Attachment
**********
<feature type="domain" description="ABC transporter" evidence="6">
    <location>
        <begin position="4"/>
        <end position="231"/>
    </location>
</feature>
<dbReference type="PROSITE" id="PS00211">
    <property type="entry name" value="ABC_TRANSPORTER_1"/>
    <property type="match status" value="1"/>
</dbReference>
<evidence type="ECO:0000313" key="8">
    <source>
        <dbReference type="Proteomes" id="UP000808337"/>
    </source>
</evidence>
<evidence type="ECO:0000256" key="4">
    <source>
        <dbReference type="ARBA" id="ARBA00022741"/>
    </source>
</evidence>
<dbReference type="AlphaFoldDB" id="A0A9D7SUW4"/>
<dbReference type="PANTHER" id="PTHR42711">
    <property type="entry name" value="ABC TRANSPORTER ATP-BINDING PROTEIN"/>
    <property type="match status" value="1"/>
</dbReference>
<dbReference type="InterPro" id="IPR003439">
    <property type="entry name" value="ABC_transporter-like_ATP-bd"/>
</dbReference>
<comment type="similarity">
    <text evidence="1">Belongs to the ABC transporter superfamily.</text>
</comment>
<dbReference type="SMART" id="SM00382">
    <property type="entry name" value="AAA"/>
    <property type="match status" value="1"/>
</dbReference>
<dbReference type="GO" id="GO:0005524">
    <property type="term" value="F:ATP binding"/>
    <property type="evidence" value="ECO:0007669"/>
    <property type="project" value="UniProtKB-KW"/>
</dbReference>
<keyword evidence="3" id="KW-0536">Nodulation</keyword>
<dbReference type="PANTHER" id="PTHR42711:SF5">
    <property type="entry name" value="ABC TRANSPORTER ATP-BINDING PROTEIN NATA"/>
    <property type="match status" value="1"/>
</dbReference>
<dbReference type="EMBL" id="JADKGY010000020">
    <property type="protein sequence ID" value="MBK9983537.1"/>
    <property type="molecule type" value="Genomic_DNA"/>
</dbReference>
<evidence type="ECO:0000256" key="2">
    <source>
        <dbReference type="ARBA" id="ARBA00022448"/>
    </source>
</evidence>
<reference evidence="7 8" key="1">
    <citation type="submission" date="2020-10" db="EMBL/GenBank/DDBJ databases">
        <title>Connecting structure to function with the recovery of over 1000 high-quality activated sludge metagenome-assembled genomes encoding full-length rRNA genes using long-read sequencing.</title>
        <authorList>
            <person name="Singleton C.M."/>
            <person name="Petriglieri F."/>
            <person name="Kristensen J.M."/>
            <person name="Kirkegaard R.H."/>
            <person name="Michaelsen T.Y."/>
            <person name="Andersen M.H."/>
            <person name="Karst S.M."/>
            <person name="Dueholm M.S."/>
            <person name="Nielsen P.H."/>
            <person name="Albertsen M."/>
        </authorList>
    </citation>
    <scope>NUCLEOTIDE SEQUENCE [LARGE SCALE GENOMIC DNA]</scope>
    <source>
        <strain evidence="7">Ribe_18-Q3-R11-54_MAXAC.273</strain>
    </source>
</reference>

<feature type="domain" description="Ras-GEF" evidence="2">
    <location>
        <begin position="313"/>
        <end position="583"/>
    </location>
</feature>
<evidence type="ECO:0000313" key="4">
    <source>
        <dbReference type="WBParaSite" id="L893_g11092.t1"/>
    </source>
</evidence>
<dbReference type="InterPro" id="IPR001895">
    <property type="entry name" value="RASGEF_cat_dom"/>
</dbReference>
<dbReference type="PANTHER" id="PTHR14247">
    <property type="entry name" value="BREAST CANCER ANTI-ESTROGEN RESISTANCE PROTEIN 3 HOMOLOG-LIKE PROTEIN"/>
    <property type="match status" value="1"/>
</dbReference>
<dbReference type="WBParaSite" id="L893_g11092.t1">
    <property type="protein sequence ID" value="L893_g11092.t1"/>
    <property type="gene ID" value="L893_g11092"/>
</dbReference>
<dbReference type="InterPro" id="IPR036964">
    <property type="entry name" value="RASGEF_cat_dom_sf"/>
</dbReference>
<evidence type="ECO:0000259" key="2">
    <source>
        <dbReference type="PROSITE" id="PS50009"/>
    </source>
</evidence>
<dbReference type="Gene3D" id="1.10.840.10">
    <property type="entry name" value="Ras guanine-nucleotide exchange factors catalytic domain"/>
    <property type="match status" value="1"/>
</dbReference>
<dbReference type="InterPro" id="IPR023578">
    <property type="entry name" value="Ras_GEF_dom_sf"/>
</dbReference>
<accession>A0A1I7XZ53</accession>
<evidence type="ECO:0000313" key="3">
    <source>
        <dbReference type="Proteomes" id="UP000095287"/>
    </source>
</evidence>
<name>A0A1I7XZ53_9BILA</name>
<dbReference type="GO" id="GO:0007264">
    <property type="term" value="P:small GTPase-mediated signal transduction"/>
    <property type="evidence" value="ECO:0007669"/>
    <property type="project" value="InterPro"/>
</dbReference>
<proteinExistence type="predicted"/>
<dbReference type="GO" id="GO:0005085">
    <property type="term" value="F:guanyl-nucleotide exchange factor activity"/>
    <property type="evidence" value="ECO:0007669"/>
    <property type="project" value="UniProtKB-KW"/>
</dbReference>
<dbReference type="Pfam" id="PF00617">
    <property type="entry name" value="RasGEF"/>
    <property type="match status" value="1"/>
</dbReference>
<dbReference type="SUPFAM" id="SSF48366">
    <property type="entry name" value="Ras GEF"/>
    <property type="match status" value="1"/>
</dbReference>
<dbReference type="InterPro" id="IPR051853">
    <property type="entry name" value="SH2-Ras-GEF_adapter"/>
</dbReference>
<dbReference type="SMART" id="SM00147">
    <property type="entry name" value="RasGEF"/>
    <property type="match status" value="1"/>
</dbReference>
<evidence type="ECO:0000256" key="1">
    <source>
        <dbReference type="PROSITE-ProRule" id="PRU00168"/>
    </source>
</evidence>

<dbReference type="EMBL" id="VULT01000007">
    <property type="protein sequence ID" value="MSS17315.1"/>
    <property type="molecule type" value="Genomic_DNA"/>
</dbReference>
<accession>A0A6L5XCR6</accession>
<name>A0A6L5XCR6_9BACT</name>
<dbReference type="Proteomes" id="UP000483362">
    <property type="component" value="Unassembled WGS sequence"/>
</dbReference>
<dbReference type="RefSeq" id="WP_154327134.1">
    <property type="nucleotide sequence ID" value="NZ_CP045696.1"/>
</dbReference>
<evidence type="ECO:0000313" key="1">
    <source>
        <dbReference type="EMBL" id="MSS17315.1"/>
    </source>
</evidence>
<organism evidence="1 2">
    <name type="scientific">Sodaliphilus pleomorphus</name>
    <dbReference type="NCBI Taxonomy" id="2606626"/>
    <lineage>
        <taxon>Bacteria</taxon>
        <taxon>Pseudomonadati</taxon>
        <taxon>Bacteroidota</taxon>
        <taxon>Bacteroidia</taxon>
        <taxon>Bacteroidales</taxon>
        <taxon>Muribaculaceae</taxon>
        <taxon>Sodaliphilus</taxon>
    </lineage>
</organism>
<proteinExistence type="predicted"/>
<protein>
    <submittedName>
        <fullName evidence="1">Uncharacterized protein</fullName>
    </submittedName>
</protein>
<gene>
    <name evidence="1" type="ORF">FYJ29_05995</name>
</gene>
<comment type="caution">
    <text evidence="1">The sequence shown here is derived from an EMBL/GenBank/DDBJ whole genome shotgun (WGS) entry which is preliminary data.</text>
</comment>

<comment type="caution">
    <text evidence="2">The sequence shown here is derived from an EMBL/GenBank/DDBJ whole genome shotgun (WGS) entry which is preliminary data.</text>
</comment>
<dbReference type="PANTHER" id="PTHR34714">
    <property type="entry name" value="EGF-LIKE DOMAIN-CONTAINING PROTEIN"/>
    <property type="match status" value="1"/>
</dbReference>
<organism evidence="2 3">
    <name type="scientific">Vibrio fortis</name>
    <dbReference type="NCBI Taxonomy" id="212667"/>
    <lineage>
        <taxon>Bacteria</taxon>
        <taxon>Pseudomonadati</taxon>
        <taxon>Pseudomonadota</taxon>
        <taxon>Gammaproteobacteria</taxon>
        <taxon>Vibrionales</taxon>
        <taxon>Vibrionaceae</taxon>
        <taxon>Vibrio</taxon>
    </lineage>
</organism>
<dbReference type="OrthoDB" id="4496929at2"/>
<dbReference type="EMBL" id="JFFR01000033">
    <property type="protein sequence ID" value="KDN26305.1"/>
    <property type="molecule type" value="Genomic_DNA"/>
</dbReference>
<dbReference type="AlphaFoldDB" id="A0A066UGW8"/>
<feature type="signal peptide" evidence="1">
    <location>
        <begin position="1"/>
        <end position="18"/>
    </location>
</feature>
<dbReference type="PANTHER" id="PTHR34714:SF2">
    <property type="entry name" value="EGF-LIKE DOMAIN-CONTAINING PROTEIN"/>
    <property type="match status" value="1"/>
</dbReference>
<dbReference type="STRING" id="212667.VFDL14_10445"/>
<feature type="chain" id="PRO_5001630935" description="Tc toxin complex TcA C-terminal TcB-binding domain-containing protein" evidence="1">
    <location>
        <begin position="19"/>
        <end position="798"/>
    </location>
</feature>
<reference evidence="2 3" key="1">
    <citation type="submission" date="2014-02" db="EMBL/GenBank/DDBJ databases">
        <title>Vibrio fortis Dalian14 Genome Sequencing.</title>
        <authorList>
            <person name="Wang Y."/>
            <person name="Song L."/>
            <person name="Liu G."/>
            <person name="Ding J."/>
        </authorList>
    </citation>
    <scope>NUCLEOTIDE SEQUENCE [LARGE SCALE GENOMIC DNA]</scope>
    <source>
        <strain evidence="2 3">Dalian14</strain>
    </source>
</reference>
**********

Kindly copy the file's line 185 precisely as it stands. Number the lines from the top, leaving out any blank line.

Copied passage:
    </submittedName>